The U.S. Justice Department announced Friday that it will allow United (Stock Quote: UAUA) and Continental Airlines (Stock Quote: CAL) to merge. Now all that is needed to complete the $3.2 billion deal is a formal vote by the both airlines’ shareholders, which is set to happen Sept. 17. Once approved, the merger will make the combined company the largest airline in the U.S., besting Delta (Stock Quote: DAL) after its merger with Northwest Airlines in 2008. What does this mean for consumers?
The merger, travel experts say, may result in rate increases and route reductions for the new airline, but despite how this may sound, the purported effects are not entirely a bad thing.
Route reductions, according to Seth Kaplan of Airline Weekly, are likely to be minimal since United and Continental don’t traditionally service the same areas. Both carriers operate flights throughout Canada, Latin America, Europe and the Asia-Pacific regions. However, United’s domestic service is concentrated in the Midwest and Pacific, while Continental services the Northeast regions.
Additionally, Continental’s hub cities are based in Houston; Newark, N.J.; and Cleveland. United’s hubs include Washington D.C.; Chicago; Denver and San Francisco. Kaplan believes that Continental’s Cleveland hub may be in jeopardy as United’s larger and more powerful presence in Chicago’s O’Hare airport may render a second hub in that area redundant. However, Kaplan says, this is likely the only major hub that will be affected.
If the company does decide to shut down hubs in smaller markets, the closures may actually help discount carriers, such as JetBlue (Stock Quote: JBLU) and Spirit Airlines (Stock Quote: SPR), cash in.
“Discount carriers can make some headway in the smaller hubs,” travel consultant Lisa Fantino of Wanderlust Women Travel explains. Take, for example, the Justice Department’s requirement that Continental transfer take-off and landing permission at Newark Liberty Airport to discount carrier Southwest Airlines (Stock Quote: LUV) before the Justice Department would approve the merger.
Fantino does point out, however, that frequent fliers may be affected by the merger since any reduction in available flights is likely to make point redemption more difficult than it already is.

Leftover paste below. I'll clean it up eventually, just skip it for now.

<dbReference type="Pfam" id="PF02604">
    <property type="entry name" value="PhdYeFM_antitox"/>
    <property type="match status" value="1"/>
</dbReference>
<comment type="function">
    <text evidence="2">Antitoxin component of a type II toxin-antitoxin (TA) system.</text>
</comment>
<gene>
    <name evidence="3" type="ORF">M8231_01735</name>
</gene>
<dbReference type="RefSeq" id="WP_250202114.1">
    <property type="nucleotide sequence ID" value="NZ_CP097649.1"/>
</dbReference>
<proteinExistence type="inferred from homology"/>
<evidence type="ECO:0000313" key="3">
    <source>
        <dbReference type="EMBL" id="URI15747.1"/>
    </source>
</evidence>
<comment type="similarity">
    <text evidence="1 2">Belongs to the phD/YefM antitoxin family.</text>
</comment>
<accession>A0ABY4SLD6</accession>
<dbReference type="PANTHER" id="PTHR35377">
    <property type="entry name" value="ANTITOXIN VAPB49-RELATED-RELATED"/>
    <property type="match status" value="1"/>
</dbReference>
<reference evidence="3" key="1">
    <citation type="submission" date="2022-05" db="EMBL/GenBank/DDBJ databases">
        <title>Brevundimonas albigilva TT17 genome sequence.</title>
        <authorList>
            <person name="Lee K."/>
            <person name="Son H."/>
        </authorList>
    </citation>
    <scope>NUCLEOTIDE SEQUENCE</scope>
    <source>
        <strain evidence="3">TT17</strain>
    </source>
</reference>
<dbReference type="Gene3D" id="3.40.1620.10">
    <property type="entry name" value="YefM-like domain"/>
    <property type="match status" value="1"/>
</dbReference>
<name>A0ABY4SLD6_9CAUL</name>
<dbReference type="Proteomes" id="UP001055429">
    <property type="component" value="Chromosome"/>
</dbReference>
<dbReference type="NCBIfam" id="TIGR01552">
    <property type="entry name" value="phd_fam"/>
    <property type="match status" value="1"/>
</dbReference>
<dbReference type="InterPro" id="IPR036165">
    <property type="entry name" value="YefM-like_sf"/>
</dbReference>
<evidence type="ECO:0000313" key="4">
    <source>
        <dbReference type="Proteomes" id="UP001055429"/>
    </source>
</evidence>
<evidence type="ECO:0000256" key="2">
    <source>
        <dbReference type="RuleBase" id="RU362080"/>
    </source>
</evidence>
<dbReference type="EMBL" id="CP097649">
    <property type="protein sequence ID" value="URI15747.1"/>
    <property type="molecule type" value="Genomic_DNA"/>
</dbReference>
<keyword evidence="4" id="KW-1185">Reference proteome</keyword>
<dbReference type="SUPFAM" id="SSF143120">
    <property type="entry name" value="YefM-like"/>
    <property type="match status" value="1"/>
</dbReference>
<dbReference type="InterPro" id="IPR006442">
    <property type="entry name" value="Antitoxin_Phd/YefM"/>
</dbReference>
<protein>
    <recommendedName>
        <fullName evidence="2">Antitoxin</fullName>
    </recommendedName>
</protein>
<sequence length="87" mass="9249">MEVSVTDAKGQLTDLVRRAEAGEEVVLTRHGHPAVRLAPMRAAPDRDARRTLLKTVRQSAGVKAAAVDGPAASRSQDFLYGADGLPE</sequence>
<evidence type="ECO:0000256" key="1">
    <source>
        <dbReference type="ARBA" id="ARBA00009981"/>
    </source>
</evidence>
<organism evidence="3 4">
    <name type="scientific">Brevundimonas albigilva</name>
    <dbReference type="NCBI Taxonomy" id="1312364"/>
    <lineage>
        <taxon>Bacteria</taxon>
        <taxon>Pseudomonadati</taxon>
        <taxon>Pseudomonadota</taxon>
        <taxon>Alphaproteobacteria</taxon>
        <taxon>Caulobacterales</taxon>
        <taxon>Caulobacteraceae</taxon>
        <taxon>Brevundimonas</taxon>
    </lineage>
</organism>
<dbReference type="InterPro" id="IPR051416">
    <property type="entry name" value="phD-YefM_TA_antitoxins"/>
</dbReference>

“In the short-term, I think they will offer some redemption bonuses in the spring as they look to consolidate their frequent flier programs,” Fantino explains, before adding, "in the long term you are going to find more passengers looking for fewer available seats."
As for prices themselves, the existence of the low-cost carriers and the fact that Delta, American (Stock Quote: AMR) and US Airways remain competitors, will prevent potential fare increases from climbing sky-high.
“Fares could rise modestly in some markets where the two airlines currently compete,” Kaplan says, citing Houston and Chicago as two examples. “They will also likely reduce their combined seat capacity, and that too can push fares up. As with anything, less supply with constant demand will mean higher prices.”
Fantino agrees that fares are likely to see an incremental increase, but also says there might be a reduction in the ancillary fees fliers have increasingly faced in recent years.
“In order to justify an increase in fares, the airlines will have to answer the question ‘what are they going to give us in return?’” Fantino explains. “Airlines have to constantly recycle themselves to figure out what is going to work.”
With the merger slated to go into effect Oct. 1, here’s hoping an all-purpose fare is on the horizon.
For more details on the $3.2 billion deal, check out TheStreet’s article “United, Continental Cleared for Merger.”
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